Today, after many years I saw my son for the first time again. Around 2 pm, the sound of the doorbell woke me up. A tall man in a uniform was standing at my front door. It is always scary to see a solider standing at your doorstep. We stared at each other for a while. That’s when it hit me. And I recognized him. After all these years, he had the nerve to show up like that. No phone call, no letter, no nothing… And he was standing there in his uniform, the very thing that had triggered our argument. They had started recruiting a lot of young people after France entered into a military alliance with Germany to fight the Islamic State. At that time, our young son was lost, he only had very few friends, he was becoming increasingly withdrawn, was looking for something he could believe in. He found that something in the army, in the war on terror. But the fighting got to him. The way he talked changed. Brainwashing à la française, hate against the Arab world, national pride, zero tolerance of other religions. That’s when we stopped talking. It is hard to turn your back on your own son, but when that son stands for everything you’re not, there’s just no other way. And here he is today, on our doorstep. We nervously stare at each other, but our words are soft, almost hushed. He enters, we talk, we eat, we drink and eventually we hug. He tells me his life story, the hatred he felt back then. Both at home and in school, he felt misunderstood. And when he joined the army, he finally felt like he belonged, he felt useful fighting for his country, the values of the republic, the war against evil and to restore order in Europe. In the first year, he was based in France, in one of the so called “zones sensible”, the military had to be present around the clock to make the population feel safe. Then, he rapidly was promoted. Soldier, then Corporal, then Master Corporal. A few months later, they sent him off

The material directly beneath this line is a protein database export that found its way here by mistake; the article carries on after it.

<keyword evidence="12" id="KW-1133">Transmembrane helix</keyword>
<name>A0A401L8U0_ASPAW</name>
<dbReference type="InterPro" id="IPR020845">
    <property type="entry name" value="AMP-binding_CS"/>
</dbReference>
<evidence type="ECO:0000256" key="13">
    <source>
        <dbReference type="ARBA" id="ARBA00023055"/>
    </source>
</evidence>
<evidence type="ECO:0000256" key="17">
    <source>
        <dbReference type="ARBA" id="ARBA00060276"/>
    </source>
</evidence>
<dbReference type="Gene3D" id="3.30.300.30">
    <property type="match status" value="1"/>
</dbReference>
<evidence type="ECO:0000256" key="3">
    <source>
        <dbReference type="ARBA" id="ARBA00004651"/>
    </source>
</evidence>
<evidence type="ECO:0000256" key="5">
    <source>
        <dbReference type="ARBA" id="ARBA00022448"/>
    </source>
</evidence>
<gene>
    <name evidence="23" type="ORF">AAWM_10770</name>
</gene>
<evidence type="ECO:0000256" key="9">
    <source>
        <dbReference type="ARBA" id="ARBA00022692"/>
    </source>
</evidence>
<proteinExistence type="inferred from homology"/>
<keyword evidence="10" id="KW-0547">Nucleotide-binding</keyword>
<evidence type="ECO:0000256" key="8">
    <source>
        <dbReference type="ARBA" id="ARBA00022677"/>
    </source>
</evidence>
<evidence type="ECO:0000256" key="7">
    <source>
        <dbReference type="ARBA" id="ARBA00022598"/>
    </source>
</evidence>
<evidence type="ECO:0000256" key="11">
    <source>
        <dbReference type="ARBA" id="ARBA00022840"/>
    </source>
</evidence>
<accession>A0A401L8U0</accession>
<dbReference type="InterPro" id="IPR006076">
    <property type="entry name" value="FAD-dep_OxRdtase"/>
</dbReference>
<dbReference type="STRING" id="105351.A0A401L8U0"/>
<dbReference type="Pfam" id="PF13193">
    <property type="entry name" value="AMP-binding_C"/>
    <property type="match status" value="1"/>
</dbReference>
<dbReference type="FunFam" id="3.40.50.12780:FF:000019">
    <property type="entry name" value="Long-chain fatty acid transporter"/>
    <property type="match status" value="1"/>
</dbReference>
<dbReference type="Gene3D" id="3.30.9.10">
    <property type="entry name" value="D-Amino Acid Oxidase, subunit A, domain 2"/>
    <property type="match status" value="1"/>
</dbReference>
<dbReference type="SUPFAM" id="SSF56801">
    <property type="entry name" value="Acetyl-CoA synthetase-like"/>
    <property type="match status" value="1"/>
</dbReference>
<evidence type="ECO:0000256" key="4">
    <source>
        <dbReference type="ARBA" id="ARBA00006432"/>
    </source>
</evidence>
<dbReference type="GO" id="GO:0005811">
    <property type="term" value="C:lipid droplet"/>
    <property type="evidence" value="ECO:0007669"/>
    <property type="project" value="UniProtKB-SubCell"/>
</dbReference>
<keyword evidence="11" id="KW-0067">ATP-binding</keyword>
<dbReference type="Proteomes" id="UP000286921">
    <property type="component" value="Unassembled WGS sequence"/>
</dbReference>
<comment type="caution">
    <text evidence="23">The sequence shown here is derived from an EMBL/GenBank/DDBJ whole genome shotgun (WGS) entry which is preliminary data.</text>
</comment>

République française [ʁepyblik fʁɑ̃sɛz]) Aujourd’hui j’ai revu mon fils pour la première fois depuis de nombreuses années. Vers 14h le son de la sonnette m’a réveillé. Un grand homme en uniforme se trouvait devant ma porte. C’est toujours flippant de voir un militaire devant chez soi. Nous nous sommes regardés quelques instants dans les yeux. A ce moment-là j’ai compris, et je l’ai reconnu. Après toute ces années sans nouvelles, il a le culot de réapparaitre comme ça. Ni coup de fil, ni lettre, rien… En plus en uniforme, le déclencheur de notre dispute. Après le pacte militaire que la France a signé avec l’Allemagne pour entrer en guerre avec Daech, ils ont fait appel à beaucoup de jeunes du pays. Notre fils à cette âge-là, était un jeune perdu, il n’avait pas beaucoup d’amis, s’isolait sur lui-même, cherchait quelque chose en quoi il pouvait croire. Ce quelque chose il l’a trouvé dans l’armée, dans le combat contre le terrorisme. Mais ce combat lui a rapidement retourné la tête. Ses propos ont changé, un vrai lavage de cerveau à la française, la haine contre le monde arabe, la fierté de la nation, zéro tolérance envers les autres religions. C’est à ce moment-là que nous avons rompu le contact. C’est dur de tourner le dos à son propre fils, mais quand celui-ci représente tout ce que l’on n’est pas, il n’y plus d’autre solution. Et le voilà aujourd’hui, sur le pas de notre porte. Les regards sont longs et intenses, les paroles douces et retenues. Il entre, nous discutons, pleurons, mangeons, buvons, et en fin de compte on se serre dans les bras. Il me raconte sa vie, la haine qu’il avait en lui à l’époque. A la maison tout comme à l’école il se sentait incompris. Alors l’armée lui a ouvert une porte, enfin il se sentait à sa place, se sentait utile, se battant pour son pays, les valeurs de la république, la guerre contre le mal, rétablir l’ordre en Europe.La première année il était placé en France, dans les zones soidisant sensibles. Avec ses camarades, ils devaient assurer une présence militaire 24h sur 24, afin de rassurer les habitants. Puis, il est rapidement